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When Designing a Cabinet it Should be Frameless

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Blog entry by CalOrgill posted 08-03-2017 02:04 PM 698 reads 0 times favorited 10 comments Add to Favorites Watch

Okay Guys

Lets get down to business. I am in the process of designing a few night stands and a custom dresser to go with the bed that I recently build for myself.

Face frame or Frameless??

I have decided to go frameless even though my cabinet will be less structurally sound. A traditional cabinet is not efficient. the cabinet is big and bulky. There is at least 3/4” more of wood all the way around the entire project for no reason. It takes more time to build cut and sand. it also makes unneeded surfaces that need to sanded and prepped perfectly because it is on the very front of your new cabinet.

Saves on wood

Saves on time

Saves on room

Cabinet is easy to move

Cabinet is more accessible

-- Cal



10 comments so far

View firefighterontheside's profile

firefighterontheside

18351 posts in 1882 days


#1 posted 08-03-2017 02:52 PM

I agree with everything you said, but I don’t like the look of frameless cabinets. Everything I build for myself will have a frame, because I want it to look nice. If someone wants to pay me to make something frameless, I’m all for it.

-- Bill M. "People change, walnut doesn't" by Gene.

View GR8HUNTER's profile

GR8HUNTER

4007 posts in 738 days


#2 posted 08-03-2017 02:59 PM

in our custom cabinet shop we did more frameless then framed cabinets roughly about 90/10% it all boils down to the look you want and the doors /drawers you pick :<))

-- Tony---- Reinholds,Pa.------ REMEMBER TO ALWAYS HAVE FUN

View Greg the Cajun Wood Artist's profile

Greg the Cajun Wood Artist

432 posts in 968 days


#3 posted 08-03-2017 03:10 PM

When I build something for either myself or anyone else I use a framed structure. i am not concerned about ‘saving this or saving that’ ... I want something that is enjoyable and fun to create and visually appealing. I love the process of building things and have never liked a frameless cabinet…my personal taste…

-- Wood for projects is like a good Fart..."better when you cut it yourself"

View Redoak49's profile

Redoak49

3283 posts in 2014 days


#4 posted 08-03-2017 03:34 PM

For kitchen cabinets or shop cabinets the frameless Euro style is fine. For furniture, face frames look better.

I do not do much sanding on the frames. If assembled properly, there should not be that much sanding.

View DS's profile

DS

2926 posts in 2446 days


#5 posted 08-03-2017 04:07 PM

It is hard for me to argue for, or against, either of these options. Having built thousands of both types, it comes down to style preferences for me.

Each has its Pros and Cons, but each are structurally sound. Both will pass the AWI, KCMA and other standards of construction, for example.

It is a style preference I think.
It depends upon the look and feel you’re going for in the piece.

I’m no longer a big fan of overlay face frame cabinets, though I came up through the woodworking ranks building lots and lots and lots of them. (Did I mention there were lots of them?)

I much prefer the clean tight reveals between doors that the frameless construction gives.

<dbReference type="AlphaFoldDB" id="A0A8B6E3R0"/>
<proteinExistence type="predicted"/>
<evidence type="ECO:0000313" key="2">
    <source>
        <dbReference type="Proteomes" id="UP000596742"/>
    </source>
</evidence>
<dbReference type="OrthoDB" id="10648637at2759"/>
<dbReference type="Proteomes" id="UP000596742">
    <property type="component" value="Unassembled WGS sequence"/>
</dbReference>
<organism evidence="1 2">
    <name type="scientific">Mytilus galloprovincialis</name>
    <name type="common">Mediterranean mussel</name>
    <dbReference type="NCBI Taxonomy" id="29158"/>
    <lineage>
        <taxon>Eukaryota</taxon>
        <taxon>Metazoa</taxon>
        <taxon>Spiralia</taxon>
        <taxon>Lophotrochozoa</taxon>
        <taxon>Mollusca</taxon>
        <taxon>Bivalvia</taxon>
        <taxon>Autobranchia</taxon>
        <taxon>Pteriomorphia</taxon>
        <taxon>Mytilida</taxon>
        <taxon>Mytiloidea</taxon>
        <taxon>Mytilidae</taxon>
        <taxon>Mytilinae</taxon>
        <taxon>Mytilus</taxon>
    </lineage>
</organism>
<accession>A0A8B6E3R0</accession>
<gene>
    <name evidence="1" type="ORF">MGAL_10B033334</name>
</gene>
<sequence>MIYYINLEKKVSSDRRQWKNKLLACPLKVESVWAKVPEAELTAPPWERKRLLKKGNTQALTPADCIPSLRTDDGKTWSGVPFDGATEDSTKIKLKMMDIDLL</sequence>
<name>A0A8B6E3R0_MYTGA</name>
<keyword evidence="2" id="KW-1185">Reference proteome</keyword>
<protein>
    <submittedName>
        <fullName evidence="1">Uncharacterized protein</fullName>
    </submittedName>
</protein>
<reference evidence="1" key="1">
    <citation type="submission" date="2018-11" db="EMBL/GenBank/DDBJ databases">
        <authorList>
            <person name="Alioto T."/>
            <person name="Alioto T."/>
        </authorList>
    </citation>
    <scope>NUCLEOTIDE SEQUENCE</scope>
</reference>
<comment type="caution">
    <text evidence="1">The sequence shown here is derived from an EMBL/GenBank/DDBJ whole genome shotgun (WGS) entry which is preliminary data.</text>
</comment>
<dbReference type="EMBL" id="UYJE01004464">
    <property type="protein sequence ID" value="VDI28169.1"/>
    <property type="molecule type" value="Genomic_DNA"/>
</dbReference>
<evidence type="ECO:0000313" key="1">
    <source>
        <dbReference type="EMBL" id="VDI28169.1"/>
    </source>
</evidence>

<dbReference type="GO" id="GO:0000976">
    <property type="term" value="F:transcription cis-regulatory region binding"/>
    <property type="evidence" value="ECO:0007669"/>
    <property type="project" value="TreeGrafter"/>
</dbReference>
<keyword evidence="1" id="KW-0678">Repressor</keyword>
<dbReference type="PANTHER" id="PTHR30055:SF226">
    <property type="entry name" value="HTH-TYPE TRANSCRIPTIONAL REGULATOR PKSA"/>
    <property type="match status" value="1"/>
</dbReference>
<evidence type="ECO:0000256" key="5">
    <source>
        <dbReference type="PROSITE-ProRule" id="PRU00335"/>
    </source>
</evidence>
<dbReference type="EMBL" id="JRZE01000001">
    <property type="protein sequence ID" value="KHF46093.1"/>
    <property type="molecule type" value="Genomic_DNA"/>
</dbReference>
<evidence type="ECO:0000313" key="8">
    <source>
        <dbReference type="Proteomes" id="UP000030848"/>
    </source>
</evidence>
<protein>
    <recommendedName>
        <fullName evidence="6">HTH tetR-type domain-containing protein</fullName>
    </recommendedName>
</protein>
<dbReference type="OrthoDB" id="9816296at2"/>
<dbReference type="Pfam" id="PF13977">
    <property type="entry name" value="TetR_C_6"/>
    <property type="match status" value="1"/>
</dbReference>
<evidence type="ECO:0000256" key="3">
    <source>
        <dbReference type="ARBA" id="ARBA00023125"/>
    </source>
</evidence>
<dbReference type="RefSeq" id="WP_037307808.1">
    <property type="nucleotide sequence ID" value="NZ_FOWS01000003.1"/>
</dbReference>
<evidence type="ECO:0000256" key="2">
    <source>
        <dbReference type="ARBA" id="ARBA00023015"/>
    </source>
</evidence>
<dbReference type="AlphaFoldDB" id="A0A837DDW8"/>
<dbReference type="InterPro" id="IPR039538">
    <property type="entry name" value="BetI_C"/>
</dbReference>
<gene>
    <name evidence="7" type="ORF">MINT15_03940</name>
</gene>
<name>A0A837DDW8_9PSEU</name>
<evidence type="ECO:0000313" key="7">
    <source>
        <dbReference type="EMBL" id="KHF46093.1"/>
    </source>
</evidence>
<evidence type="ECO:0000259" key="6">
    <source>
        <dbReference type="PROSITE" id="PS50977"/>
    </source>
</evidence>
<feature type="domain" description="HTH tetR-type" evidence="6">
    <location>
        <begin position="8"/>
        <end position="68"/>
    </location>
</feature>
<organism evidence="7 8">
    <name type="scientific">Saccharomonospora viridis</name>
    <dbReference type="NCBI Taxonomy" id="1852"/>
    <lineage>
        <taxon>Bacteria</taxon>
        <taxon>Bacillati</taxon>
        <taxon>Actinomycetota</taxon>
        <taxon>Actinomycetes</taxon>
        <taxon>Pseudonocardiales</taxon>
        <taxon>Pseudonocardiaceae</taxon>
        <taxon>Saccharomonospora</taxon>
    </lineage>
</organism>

Often, I will use thick applied finished ends to bulk up the look if needed, but in furniture, often, less is more and I will just veneer an end panel.

Currently, if I use faceframe construction, it will likely be an open display cabinet, or perhaps, a beaded-inset piece with reproduction finial hinges.

The rest of the time, frameless does it for me. (Better hinging options, IMHO)
YMMV

-- "Hard work is not defined by the difficulty of the task as much as a person's desire to perform it.", DS251

View Rich's profile

Rich

2985 posts in 615 days


#6 posted 08-03-2017 04:52 PM

It doesn’t have to be less sound. You can easily use sliding dovetails for your joinery which will hold things together mechanically. It also prevents bowing, but be sure to allow for wood movement†. Also, I assume it’ll have a back, so that will inhibit racking. You can also put corner blocks in the back corners for even more rigidity.

† Credit to Charles Neil’s excellent DVDs for the dovetail idea.

-- Half of what we read or hear about finishing is right. We just don’t know which half! — Bob Flexner

View Dutchy's profile

Dutchy

2987 posts in 2194 days


#7 posted 08-03-2017 07:30 PM

What are frames? :)

-- https://dutchypatterns.com/

View jbay's profile (online now)

jbay

2340 posts in 924 days


#8 posted 08-03-2017 07:42 PM

Contemporary style is in right now so a lot of what I have been building is European Style.

But I don’t build frameless for any of the reasons the OP listed:
Saves on wood
Saves on time
Saves on room
Cabinet is easy to move
Cabinet is more accessible

I build whatever the design calls for.
Adjusting your design so that you don’t have as much to sand,
well, IDK what to say, but to each their own I guess.

View htl's profile

htl

3911 posts in 1185 days


#9 posted 08-04-2017 12:11 AM

Dutchy
I’m an old school cabinet maker so face frames for me.

-- Learn More About Making Wooden Models. An Index Of My Model making Blogs. http://lumberjocks.com/htl/blog/116729

View Dutchy's profile

Dutchy

2987 posts in 2194 days


#10 posted 08-05-2017 09:01 PM



Dutchy
I m an old school cabinet maker so face frames for me.

- htl

Thanks htl. I was cheating a bit. Your second picture shows a europeen and american style. And that American style has his originates in Europe isn’t it. Here you don’t see a lot of framed furniture anymore, and when will america follow? Isn’t it that you are using metric for small parts? ;)

-- https://dutchypatterns.com/

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